Patrick Luiz Sullivan De Oliveira
Fields of Study: Modern France, South Atlantic, Urban History
Advisor: Philip Nord
I am a third-year Ph.D. student in the Department of History. My main area of focus is nineteenth-century France and Western Europe, although I also work with comparative/connective approaches that take Brazil into consideration.
Thematically, I am interested in urban history, particularly the relationship between built environment and urban renovations, and how this dynamic in turn affects the phenomenological experience of the city and engenders changes in urban identity. My undergraduate honors thesis: "Ghosts of Modernity: Changes in Urban Identity in Nineteenth-Century Lyon," addressed these issues in the context of Lyon's renovations during the Second Empire and early Third Republic. I have also worked on the transnational uses of Haussmannizaton (particularly in Latin America) and how French culture operated within the context of nineteenth-century Brazil.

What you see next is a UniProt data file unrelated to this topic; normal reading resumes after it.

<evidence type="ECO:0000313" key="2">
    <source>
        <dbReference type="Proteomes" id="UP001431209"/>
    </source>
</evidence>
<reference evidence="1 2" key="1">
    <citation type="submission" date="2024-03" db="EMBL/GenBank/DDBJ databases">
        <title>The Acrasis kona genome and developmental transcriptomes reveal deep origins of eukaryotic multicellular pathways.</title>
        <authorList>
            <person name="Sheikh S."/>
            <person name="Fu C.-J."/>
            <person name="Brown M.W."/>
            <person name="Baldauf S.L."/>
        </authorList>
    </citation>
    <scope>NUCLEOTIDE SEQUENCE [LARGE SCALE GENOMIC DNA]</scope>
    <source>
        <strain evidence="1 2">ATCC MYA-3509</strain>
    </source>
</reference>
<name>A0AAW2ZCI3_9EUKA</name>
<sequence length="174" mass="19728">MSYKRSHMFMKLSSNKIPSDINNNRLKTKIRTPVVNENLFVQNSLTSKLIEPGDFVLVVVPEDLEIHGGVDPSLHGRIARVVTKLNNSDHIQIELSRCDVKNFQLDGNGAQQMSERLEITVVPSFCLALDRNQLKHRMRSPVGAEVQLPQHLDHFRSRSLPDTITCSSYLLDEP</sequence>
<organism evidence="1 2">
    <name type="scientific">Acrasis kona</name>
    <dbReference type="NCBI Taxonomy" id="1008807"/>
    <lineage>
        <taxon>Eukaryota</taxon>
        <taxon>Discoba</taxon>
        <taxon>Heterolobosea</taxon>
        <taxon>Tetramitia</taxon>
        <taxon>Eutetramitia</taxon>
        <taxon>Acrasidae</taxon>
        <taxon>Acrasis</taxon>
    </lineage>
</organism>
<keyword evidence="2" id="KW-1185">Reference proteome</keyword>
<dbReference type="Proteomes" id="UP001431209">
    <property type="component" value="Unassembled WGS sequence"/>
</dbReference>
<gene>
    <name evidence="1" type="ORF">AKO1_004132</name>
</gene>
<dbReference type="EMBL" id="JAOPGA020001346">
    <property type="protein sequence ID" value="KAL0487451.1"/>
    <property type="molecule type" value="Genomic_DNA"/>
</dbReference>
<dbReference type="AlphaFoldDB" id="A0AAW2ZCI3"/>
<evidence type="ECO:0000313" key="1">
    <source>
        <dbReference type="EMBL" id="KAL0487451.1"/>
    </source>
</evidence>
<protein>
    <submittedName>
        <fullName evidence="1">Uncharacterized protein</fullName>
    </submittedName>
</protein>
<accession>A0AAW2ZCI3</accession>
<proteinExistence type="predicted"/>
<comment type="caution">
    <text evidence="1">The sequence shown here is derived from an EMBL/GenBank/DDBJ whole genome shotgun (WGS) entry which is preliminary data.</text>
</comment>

My dissertation, tentatively titled "Urban Nostalgia: The Invention of Old Cities in Nineteenth-Century France," looks at France's two largest urban agglomerations—Paris and Lyon—and addresses how the modern phenomenon of preserved Old Cities emerged following two decades of large-scale urban renovations under the Second Empire. I am particularly interested in exploring how this preservationist discourse began as relatively insulated conversation among folklorists uncomfortable with the modernizing city but was eventually appropriated by the very modern world of commerce and tourism.
I am also drawn to visual culture (in particular caricatures), intellectual history, the relationship between literature and history and questions regarding historiographical methodology.
I graduated with distinction from the University of Kansas with a B.A. in History, a B.S.J. in Journalism and minors in French and Peace & Conflict Studies in 2010. I was also inducted into Phi Beta Kappa and earned University and History honors.
At Kansas I was involved with The University Daily Kansan, working in the positions of opinion writer (for which I earned a national Hearst Award), editor and features writer. While trying to resolve the tensions between my attraction to both journalism and history I interned at NPR and Verso Books, before finally committing to pursuing the academic life.